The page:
Follow-up care for triple-negative breast cancer


The schedule for follow-up care for triple-negative breast cancer is the same as it is for other types of breast cancer. After treatment ends, you will see your doctor:

  • During the first 3 years after treatment: Every 3 to 6 months
  • During years 4 and 5 after treatment: Every 6 to 12 months
  • Six years or more after treatment: Once a year

If you still have remaining breast tissue, you will get a yearly mammogram. Be sure to ask your doctor how often you should have screening.

Bring any questions to your follow-up appointments. Tell your oncologist about any new headaches, pains, or problems that are out of the ordinary, severe, or last longer than you've experienced in the past.

Work with your healthcare providers to create a treatment summary and a plan of action for your post-treatment care, also called a survivorship care plan. This should include information about potential long-term side effects, screening and prevention recommendations, emotional and financial issues, follow-up care referrals, support resources, and ways to improve your overall health.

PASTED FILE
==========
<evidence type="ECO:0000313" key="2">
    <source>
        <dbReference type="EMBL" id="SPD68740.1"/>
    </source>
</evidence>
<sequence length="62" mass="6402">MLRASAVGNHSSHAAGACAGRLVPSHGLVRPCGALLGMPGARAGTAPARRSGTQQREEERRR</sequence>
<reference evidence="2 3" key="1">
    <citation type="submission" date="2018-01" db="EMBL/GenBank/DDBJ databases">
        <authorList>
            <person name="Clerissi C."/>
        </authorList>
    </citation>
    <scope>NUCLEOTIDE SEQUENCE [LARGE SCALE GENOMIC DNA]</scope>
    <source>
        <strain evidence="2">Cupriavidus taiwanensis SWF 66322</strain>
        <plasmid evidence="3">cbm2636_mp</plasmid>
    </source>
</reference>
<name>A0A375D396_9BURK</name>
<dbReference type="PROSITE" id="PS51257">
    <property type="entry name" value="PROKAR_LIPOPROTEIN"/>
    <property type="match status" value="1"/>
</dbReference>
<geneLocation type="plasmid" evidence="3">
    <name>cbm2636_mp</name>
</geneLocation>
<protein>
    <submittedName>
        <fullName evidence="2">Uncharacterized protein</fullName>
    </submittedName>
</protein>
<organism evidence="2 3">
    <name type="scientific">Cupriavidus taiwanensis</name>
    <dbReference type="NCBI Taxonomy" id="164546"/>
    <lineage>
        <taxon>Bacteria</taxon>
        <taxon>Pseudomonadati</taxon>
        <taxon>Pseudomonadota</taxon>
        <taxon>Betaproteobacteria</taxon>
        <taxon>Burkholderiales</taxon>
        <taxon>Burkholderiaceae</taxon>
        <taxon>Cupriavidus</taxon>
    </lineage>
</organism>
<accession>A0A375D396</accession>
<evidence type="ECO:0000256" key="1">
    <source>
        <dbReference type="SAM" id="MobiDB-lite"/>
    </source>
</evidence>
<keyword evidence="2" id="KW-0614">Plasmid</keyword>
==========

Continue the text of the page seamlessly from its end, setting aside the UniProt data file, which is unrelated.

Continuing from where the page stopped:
You probably won’t get any more tests and scans after treatment than would anyone with another type of breast cancer unless you start to experience new symptoms. Large clinical trials show that women with early-stage, triple-negative breast cancer who have routine CT scans and blood tests to check for cancer return during the follow-up period do not do better or live longer than those who don’t get the tests. Regular testing can lead to extra tests and surgeries that cause anxiety and could create more medical problems. Extra tests do not help extend life in early-stage breast cancer, whether the cancer is triple-negative or any other type.

Not having routine tests and scans after treatment may increase your fears. You may even feel powerless. Pay attention to your body, and don’t hesitate to contact your doctor if you are not feeling well. You know your body better than anyone, so you are key to helping your doctor do what is best for you. Doctors find recurrences mostly through physical exams and good health histories.

If you have a very high risk of developing a new breast cancer, digital mammography and MRI may be used together to help your doctor see breast changes. Breast MRI can also find changes that are not cancer, though. You may have to go through biopsies to find out.


Reviewed and updated: April 18, 2018

Reviewed by: Lisa Carey, MD, FASCO


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